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What is Clinical Research

Clinical research has the potential to help us expand our knowledge of human diseases, to prevent and treat illnesses and to promote health and improve patient care. St James’s Hospital works together with its academic partner, Trinity College Dublin, to deliver high-quality research studies to our patients.

Doctors, scientists and other healthcare professionals such as physiotherapists and dieticians, participate in research with the aim of improving patient care. Some research studies are led by the hospital, others are led by Trinity College Dublin and others have commercial sponsors. 

You can find out more about this in the research study’s patient information leaflet or via project specific privacy notices displayed in public areas/clinics.

  • Clinical research is important to us in St James’s Hospital because it aims to improve the quality and efficiency of our health services, and enhance the quality of life of patients. It helps us to find new and better ways to detect, prevent, diagnose, and treat disease. Clinical research would not be possible without the participation of our patients. We hope this page will help you to understand what research is all about. Ask your doctor for more information about research studies that you may be able to take part in.


  • All clinical research studies are reviewed by an Ethics Committee. The committee will give an opinion about whether the research is ethical. This helps to safeguard the dignity, rights, safety and well-being of research participants. Clinical research studies are also reviewed by the hospital before they are given permission to begin.

  • This involves looking at patient healthcare records in order to find out whether a person may be suitable to take part in a research study. Only personal data that is necessary to decide if you are a suitable candidate will be accessed. This is carried out by hospital employees or other hospital researchers who have been given authorisation by the Research and Innovation Office. You do not need to give consent for pre-screening; however, if you might be suitable to participate in a research study, the research team or your doctor will contact you to ask if you would like to receive more information and to take part. Pre-screening helps to ensure that only patients who are likely to meet the study requirements are approached about the research study.

  • You will always be asked to give your consent before entering into a research study – with the exception of retrospective chart review research which is explained below. You will be given an information leaflet about the study which will explain what the study involves and how your information will be used. You will be provided with the time to read the leaflet and have your questions answered before you are asked to sign a consent form.

    Your participation is always voluntary and you can stop taking part in the research study at any time. It will not affect your current or future medical care in any way if you decide not to take part in the research.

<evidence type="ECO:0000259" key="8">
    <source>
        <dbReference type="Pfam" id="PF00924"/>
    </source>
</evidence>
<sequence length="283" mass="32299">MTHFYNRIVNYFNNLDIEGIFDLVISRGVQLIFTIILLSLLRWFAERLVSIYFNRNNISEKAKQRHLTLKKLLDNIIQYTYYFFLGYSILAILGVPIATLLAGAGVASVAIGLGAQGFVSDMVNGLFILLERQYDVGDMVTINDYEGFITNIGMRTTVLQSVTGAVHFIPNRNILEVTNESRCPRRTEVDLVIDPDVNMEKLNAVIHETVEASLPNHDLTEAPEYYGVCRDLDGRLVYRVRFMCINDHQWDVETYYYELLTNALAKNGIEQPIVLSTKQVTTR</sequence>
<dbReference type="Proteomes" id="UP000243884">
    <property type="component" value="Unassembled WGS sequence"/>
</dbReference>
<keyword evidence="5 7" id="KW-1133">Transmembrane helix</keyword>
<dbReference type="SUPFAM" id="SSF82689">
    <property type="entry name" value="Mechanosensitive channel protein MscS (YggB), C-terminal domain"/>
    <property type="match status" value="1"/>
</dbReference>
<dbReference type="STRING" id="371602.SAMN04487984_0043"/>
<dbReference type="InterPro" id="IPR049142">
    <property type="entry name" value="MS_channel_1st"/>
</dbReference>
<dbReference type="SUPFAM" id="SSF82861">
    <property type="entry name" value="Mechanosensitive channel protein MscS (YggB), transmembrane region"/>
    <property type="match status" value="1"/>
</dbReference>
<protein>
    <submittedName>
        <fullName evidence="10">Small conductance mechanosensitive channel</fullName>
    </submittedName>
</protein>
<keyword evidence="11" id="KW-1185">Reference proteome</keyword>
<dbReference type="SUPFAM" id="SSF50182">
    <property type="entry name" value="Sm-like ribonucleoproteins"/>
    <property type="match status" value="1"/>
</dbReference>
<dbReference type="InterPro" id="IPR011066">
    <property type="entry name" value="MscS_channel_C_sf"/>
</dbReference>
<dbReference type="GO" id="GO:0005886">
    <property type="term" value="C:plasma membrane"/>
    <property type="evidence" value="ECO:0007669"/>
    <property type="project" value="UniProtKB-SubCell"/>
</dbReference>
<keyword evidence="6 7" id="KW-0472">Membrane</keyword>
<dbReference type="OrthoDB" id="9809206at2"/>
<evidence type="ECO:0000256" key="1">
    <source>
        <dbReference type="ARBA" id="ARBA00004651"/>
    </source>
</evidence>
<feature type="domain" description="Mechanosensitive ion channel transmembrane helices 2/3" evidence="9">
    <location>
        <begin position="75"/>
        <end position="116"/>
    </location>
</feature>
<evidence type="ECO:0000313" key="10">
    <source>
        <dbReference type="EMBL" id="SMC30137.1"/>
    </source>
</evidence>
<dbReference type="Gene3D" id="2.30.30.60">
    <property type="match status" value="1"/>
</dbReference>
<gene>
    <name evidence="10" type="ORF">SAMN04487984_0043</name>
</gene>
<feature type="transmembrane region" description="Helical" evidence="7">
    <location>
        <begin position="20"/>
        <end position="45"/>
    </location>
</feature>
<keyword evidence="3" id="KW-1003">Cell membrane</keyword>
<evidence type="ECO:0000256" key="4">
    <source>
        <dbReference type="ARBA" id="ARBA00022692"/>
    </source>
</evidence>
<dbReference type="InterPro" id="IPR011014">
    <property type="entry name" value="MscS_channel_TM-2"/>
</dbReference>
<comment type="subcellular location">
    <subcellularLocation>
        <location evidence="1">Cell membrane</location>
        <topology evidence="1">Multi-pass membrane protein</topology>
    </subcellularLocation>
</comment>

• This is when healthcare professionals or healthcare students, for example doctors or nurses, look back at existing healthcare records with the aim of learning more about a disease or condition. This type of research is permissible when itis low risk and does not involve any intervention, but it is extremely important, as it may inform and improve future patient care. Consent is not required for this type of research. Research results are only shared in aggregated and anonymised form through reporting, publications and at conferences. Your personal information will be protected and will not be identifiable in the final results.

  • St James’s Hospital and Trinity College Dublin are committed to ensuring the privacy and confidentiality of your personal information.

    All researchers conducting clinical research will sign a confidentiality agreement before accessing any personal information, and only information relevant to the study is released to researchers. All clinical research is carried out in compliance with General Data Protection Regulations (GDPR), part of EU-wide law to protect your data privacy. The research must also be approved by the Research Ethics Committee and the hospital. Researchers will complete a Data Protection Impact Assessment (DPIA) form before the research begins – this will help to identify and reduce any data-related risks.

  • There are many types of clinical research studies happening in St James’s Hospital, examples are:

    • Clinical trials: a form of research used to test new treatments for diseases.
    • Clinical research using patient samples (blood, urine, stools, hair, tissue etc): normally takes place in the laboratory and aims to answer questions such as; what triggers the onset of an illness and what is the best way to treat an illness. One example where you may be asked to donate a sample is for the St James’s Hospital Biobank, this is a large collection of donated patient samples which are then used in various research studies.
    • Observational studies: participants are followed up by the research team over time, either by phone or in person, depending on the type of research study. This type of research can be used to find out more about risk factors for diseases.
    • Research using patient medical records (retrospective chart reviews): this research looks back in time at patients’ medical records with the aim of learning more about a disease or condition.
  • We welcome your feedback If you have any queries or feedback on the content herein please do not hesitate to contact us by telephone; (01) 410 3904 or (01) 410 3021. Alternatively, you can email: or